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Blog directory – News from Google Whether it’s a product or feature launch or a cool new initiative, chances are that you’ll read about most news from Google on one of our blogs. We started blogging in May of 2004 and now have a network of company blogs that cover topics as diverse as our renewable energy policies, product updates, developer challenges and code snippets, and information for advertisers and partners. The official blog for information about the AdWords, AdSense, DoubleClick and AdMob APIs and SDKs Das offizielle deutsche AdSense-Blog El blog oficial de AdSense en español Le Blog officiel AdSense en français Il blog ufficiale di AdSense in Italiano Het Officiële Nederlandse Google AdSense Blog Oficjalny polski blog o AdSense O blog oficial do AdSense em português Google AdSense 中文網誌 Google’a içeriden bir bakış.

Wikipedia Similar Images graduates from Google Labs Today, we're happy to announce that Similar Images is graduating from Google Labs and becoming a permanent feature in Google Images. You can try it out by clicking on "Find similar images" below the most popular images in our search results. For example, if you search for jaguar, you can use the "Find similar images" link to find more pictures of the car or the animal. When we revamped Labs in April, we also launched Similar Images to highlight some of the innovative work our engineers have been working on. So, let's say you want to find images of Ancient Egypt. Or illustrative maps of Ancient Egypt: Or ancient Egyptian-style drawings: While we'll continue to use Google Labs as a way to showcase and collect feedback for exciting new technologies, we also want to make it easier for you to provide direct feedback on all aspects of Google Images.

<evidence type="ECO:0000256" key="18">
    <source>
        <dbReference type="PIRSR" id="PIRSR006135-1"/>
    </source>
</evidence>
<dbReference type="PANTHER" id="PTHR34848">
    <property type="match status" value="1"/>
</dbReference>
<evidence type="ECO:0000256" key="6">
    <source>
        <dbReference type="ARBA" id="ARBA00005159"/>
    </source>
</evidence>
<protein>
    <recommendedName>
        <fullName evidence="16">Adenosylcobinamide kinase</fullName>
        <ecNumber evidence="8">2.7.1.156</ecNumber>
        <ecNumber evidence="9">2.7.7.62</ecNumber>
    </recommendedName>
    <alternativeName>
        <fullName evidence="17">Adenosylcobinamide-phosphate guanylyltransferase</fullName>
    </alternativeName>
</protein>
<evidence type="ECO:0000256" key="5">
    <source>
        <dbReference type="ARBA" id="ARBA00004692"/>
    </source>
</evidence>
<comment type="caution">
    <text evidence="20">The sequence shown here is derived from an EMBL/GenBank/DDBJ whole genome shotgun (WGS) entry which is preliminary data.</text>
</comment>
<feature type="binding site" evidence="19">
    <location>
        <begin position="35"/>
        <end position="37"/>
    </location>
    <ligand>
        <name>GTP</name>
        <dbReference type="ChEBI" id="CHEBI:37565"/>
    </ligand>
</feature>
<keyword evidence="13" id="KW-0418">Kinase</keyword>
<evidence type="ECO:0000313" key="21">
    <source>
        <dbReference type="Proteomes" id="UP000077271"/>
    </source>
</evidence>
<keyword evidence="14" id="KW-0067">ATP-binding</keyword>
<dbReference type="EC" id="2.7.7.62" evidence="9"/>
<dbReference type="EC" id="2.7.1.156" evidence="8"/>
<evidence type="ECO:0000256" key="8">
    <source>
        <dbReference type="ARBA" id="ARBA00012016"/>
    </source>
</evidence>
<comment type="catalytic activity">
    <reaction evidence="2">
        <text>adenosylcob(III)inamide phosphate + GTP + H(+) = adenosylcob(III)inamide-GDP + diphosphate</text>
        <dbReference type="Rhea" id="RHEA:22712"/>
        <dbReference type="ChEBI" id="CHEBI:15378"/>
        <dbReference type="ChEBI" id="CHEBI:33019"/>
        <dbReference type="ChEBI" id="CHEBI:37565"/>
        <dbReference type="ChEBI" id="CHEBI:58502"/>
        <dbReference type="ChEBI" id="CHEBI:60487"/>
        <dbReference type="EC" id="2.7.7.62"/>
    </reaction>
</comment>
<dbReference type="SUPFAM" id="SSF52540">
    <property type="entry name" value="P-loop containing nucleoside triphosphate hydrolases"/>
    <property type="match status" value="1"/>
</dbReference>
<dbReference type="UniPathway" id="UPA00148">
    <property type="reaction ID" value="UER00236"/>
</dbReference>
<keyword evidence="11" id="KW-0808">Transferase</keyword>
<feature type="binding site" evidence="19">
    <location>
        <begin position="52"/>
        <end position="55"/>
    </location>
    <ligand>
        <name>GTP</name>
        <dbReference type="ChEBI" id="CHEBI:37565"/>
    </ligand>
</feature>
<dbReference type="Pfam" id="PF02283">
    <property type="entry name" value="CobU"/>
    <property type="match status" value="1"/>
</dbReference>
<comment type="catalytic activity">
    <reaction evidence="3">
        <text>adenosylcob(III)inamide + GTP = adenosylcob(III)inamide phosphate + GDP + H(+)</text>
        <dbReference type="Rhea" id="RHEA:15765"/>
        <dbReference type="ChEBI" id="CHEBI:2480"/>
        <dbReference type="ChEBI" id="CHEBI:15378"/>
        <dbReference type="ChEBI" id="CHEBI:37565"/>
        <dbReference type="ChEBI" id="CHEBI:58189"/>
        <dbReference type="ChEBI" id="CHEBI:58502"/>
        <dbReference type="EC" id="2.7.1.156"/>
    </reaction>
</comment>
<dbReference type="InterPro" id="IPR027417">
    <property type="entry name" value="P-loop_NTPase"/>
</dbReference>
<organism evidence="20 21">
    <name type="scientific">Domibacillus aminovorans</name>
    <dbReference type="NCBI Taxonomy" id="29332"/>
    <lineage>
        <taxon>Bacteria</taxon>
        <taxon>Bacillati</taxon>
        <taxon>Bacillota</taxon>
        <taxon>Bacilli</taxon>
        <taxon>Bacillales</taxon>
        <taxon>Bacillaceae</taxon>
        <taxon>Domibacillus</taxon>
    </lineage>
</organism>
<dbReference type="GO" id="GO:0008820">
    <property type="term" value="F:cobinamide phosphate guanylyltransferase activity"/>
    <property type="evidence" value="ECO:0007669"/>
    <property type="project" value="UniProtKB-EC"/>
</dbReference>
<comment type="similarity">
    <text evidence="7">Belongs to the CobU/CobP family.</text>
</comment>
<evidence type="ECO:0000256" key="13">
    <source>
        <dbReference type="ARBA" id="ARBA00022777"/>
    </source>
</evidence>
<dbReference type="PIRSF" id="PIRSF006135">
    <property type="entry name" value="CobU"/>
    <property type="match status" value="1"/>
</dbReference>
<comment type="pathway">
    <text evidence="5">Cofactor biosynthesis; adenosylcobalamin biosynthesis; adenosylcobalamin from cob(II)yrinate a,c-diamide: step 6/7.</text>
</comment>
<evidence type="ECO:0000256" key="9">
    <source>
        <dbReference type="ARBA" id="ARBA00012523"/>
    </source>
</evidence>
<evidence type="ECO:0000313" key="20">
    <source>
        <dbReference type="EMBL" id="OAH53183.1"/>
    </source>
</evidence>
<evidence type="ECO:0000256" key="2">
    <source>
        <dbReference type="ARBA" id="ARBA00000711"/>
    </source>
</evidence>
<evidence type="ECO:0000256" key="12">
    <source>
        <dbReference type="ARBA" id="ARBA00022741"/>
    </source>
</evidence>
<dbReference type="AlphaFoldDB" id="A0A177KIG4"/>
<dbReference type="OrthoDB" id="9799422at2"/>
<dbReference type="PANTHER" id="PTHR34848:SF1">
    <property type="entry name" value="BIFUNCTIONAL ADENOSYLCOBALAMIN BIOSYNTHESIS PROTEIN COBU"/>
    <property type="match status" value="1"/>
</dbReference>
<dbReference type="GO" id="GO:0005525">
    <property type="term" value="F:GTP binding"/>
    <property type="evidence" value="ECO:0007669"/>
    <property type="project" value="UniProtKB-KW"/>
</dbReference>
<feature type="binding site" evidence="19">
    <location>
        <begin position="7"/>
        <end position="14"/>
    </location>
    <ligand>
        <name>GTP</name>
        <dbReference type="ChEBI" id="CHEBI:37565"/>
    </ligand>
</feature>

SpectrumWiki AdWords: Keyword Tool One account. All of Google. Sign in to continue to Google AdWords Find my account Forgot password? Sign in with a different account Create account One Google Account for everything Google Monthly wiki page Hits for zh.wikipedia for .wikipedia in month [based on analysed days]; requests counted by Squid servers . [ : also requests of bots/crawlers, reloads/~edits etc. are included; redirects split]; tips , hover figures!

How Does Google Search Work? Google Explains When you want to know more about a certain something – anything, really – you Google it almost automatically. To effectively explain why Google is the Internet juggernaut that it is today, the company came out with “How Search Works,” an animated website that takes you through the process of the search engine. This particular effort to educate Internet users about their services follows a few other initiatives with the same purpose, like the Inside Search website released in 2011 and the More Than A Map website released just last year specifically for Google Maps. The cleverly designed scrolling graphic breaks Google Search down into three separate parts: Crawling and indexing, algorithms, and fighting spam. All this is explained using an interactive representation that invites users to click and learn more as they go. Still can’t quite picture it?